Six Nations 2015: Talking points as Gatland fires early warning shot
Wales head coach names team early, Liam Williams is back on the bench and England out-half George Ford is in for a treat
Over to you, Stu
Much of the talk surrounding this Friday night spectacle has been England’s growing injury list. Wales, however, have been confident that they would have a fully fit squad and their training focus appears to be more on fitness than contact sessions. No friendly fire down the Vale, is it? Not a bad idea when you are recalling men with the size and power of George North and Richard Hibbard, who have a point or two to prove. Wales head coach Warren Gatland pulled a surprise by showing his hand 48 hours earlier than scheduled, supposedly to aid with their preparation, but there’s a sense of firing a firm message 135 miles down the M4 to the England camp in Surrey: “Here’s our lot. Bring it!” England head coach Stuart Lancaster is expected to announce his team on Wednesday morning with whatever remains of a squad he can scrape off the training pitches at the Pennyhill Park complex. He’ll probably need all that time to get a number of players ready to go. In fairness, it won’t be anything England weren’t expecting as the Wales starting XV is more or less the same group of players Wales have been deploying for years now, there are only four changes – Samson Lee for Adam Jones, Jake Ball for Ian Evans, Dan Lydiate for Justin Tipuric and Rhys Webb for Mike Phillips – from the team that destroyed the Red Rose to steal the Six Nations title with a 30-3 win in 2013, but there’s definitely a confidence oozing from the Wales camp. It is difficult not to be impressed that a coach of Gatland’s experience is brazenly throwing down the gauntlet.
May be the Ford be with you
Limited to just two brief appearances off the bench in the tournament, some may feel sorry for Bath’s George Ford when he takes to the field at the Millennium Stadium. Even if England opt to have the roof open, it’s still going to be a banging night in Cardiff city centre and the 21-year-old has just 10 minutes of Six Nations rugby behind him. He may have got some big game experience in the European Champions Cup and last November’s QBE Internationals, but Wales vs England is a different beast – just ask the relatively green mob that turned up two years ago and were promptly dispatched back over the Severn after a good hiding. Weighing in at a mighty 86kg according to the book, Ford is going to have a cracking time with Wales’ big backs running down his throat all night. His defensive play will certainly be tested. By comparison, Ford sizes up with Wales’ scrum-halves, with the exception of Mike Phillips and his 6’2″ 102kg physique, while last year Jamie Roberts was down as 6’4″ 110kg and wing George North at 6’4″ 109kg, and that’s probably being generous. If the atmosphere doesn’t get him, the exertions of dealing with super-charged Welsh tanks probably will and not just from Roberts running on the crashball either. Throw in a bit of Richard Hibbard, Samson Lee, Jake Ball and Taulupe Faletau all taking aim and that’s quite the mismatch, but it will certainly be the 10-12 channel with Luther Burrell and an internationally green Jonathan Joseph at 13 that Gatland targets, and he’ll do it all night – there may be some unfamiliar faces popping up at first receiver to have a go.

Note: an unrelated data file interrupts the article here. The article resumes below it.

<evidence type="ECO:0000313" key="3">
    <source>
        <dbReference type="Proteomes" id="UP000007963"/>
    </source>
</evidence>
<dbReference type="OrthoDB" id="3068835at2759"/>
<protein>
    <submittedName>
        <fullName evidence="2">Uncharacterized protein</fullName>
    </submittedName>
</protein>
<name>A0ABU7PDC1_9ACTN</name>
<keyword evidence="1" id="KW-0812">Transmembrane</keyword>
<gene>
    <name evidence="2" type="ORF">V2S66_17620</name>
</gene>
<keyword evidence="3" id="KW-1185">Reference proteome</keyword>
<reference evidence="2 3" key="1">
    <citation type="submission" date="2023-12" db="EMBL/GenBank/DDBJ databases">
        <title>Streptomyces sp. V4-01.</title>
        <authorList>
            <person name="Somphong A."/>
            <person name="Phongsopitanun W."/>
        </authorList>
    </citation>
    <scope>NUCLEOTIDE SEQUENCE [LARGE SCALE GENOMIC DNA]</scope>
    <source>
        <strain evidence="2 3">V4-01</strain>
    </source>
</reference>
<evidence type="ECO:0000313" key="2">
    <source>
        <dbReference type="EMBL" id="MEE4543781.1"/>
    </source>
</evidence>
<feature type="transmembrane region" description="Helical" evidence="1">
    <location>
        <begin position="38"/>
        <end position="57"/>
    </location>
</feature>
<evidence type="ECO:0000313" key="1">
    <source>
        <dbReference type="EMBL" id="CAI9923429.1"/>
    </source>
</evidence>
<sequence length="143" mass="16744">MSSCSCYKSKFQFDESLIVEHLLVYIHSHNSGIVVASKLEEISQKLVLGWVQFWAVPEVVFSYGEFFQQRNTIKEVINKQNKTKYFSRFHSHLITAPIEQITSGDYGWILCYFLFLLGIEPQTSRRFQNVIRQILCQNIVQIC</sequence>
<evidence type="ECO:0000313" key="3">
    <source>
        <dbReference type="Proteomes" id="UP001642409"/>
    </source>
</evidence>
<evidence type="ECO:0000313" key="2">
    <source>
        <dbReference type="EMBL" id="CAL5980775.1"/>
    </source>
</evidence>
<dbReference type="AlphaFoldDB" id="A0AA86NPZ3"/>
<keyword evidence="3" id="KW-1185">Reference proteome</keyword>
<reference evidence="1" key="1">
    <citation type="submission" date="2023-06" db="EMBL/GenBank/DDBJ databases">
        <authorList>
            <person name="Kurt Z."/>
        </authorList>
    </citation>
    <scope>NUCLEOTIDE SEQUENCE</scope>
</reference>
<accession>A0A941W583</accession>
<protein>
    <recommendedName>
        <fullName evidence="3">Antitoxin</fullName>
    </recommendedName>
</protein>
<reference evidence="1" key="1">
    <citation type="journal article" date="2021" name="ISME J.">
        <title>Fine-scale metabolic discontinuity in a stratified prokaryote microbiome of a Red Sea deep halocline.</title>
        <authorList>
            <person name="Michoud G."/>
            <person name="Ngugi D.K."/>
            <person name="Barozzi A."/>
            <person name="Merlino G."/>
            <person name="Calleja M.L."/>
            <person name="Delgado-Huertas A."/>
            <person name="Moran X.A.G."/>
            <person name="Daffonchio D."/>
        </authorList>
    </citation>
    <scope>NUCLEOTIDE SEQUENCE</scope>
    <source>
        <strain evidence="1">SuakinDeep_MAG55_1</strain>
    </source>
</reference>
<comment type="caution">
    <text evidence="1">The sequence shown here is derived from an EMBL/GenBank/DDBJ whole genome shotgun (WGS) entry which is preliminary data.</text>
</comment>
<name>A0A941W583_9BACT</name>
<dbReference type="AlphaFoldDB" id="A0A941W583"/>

Williams waiting in the wing
A player of Liam Williams’ undoubted ability would walk into most sides, but the Scarlets full-back/wing continues to find himself in form and on the bench. If only George North wasn’t 22, a beast of a man and fairly lethal within 22 metres of the tryline, or Leigh Halfpenny wasn’t a monster goal-kicker who can win games from anywhere, or Alex Cuthbert wasn’t a player who can go missing for half a game and still turn up a superb strike rate. There’s still a very good argument that Williams, as he was last season, is playing better than Cardiff Blues wing Cuthbert. His international try-scoring record may be a bit tasty, but Cuthbert still goes missing far too often, only to rock up to the party to finish moves off, or he goes through spells of sheer brilliance to obscurity, as many Blues fans will confirm. While Halfpenny has a clear edge in his defensive work and kicking out of hand and off the tee is world class, he’s not the best counter-attacking threat in Europe. Over the last 18 months there has been a growing desire to see Williams be given a chance at full-back with Halfpenny returned to the right wing, where he started his international career. They could even interchange, as needed. The debate should never be about choosing between Williams and Halfpenny. It needs to be how you accommodate both, and George North, in the back three. While Cuthbert mulls over possible contracts in England and France after turning down a dual contract, he could find himself out of the Wales team sooner than being slapped with Gatland’s Law. His combined size, strength and pace, and ultimately his strike rate, that is keeping him in the team. Reputation and perceived ability are wonderful to have, but if he doesn’t get off his wing and into the game more, there is a real danger he may not finish the campaign in the team, as he can’t cover multiple positions off the bench. Form over favourites should always be the way, but international coaches are notoriously stubborn. Williams is the obvious choice to take his jersey and offers more versatility, which is en vogue in a Rugby World Cup year – just ask former Wales head coach Steve Hansen what he’s playing with in the New Zeland backline.